The most recent work by Professor of Art David Schorr will be shown in February and March 2012 in the exhibition APOTHECARY (storehouse) at Davison Art Center. The show features more than 75 paintings of antique apothecary bottles that have been meticulously executed by Schorr in gouache and silverpoint on luxurious, colored Fabriano Roma papers.

The exhibit opens at noon, Feb. 3. Schorr will speak at 5:30 p.m. and the gallery will be open until 7 p.m. that day. Schorr also will speak at 4:30 p.m. Feb. 22 in the Center for the Arts Hall.

A 160-page full-color catalog accompanies the exhibition.

The bottles in these paintings float curiously in space, a mysterious, bright light glistening on their curves and bevels, sometimes shimmering through but not revealing their contents. Some of the objects seem empty. The bottles are meant to contain not chemicals and unguents but stuff such as Bad Intentions, Furtive Glances, Old Flames, Lazy Afternoons,

Millett Visiting Writer Edwidge Danticat to Speak Feb. 8

Edwidge Danticat is the 2012 Millett VIsiting Writer. (Photo courtesy of the MacArthur Foundation)

MacArthur Fellow and award-winning author Edwidge Danticat will deliver a reading at 8 p.m. Feb. 8 in Memorial Chapel. Danticat, a Haitian-American writer, is the 2012 Fred B. Millett Visiting Writer.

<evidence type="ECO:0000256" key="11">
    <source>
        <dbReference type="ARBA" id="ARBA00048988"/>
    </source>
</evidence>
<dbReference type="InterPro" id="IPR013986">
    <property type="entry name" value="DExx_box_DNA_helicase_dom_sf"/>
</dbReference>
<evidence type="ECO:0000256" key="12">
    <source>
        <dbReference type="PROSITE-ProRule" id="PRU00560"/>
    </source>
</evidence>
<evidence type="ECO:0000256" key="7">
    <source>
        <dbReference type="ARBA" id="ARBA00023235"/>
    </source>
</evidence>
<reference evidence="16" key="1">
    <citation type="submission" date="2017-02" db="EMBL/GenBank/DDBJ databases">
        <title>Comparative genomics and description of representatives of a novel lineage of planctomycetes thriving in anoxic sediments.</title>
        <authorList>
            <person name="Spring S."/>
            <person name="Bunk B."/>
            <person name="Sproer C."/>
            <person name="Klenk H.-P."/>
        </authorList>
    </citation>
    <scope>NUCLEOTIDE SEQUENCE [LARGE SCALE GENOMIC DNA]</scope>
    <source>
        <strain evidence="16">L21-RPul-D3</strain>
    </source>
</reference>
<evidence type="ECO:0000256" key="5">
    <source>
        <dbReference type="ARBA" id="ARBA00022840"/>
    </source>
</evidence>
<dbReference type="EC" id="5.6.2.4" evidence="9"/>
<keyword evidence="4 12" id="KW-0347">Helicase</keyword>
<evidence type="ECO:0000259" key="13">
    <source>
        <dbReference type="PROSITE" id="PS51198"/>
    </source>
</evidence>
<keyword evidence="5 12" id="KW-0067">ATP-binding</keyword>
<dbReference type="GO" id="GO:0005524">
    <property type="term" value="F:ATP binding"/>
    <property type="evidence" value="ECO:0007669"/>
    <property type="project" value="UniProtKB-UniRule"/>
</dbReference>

Danticat, a 2011 recipient of the Langston Hughes medal, is the author of Breath, Eyes, Memory (an Oprah Book Club selection), the story collection Krik? Krak! (a National Book Award finalist), The Farming of Bones (an American Book Award winner), and the novel-in-stories, The Dew Breaker. Her memoir, Brother, I’m Dying, was a 2007 finalist for the National Book Award and a 2008 winner of the National Book Critics Circle Award for autobiography. Create Dangerously, her most recent book, is a collection of essays.

She also is the editor of The Butterfly’s Way: Voices from the Haitian Dyaspora in the United States and Haiti Noir.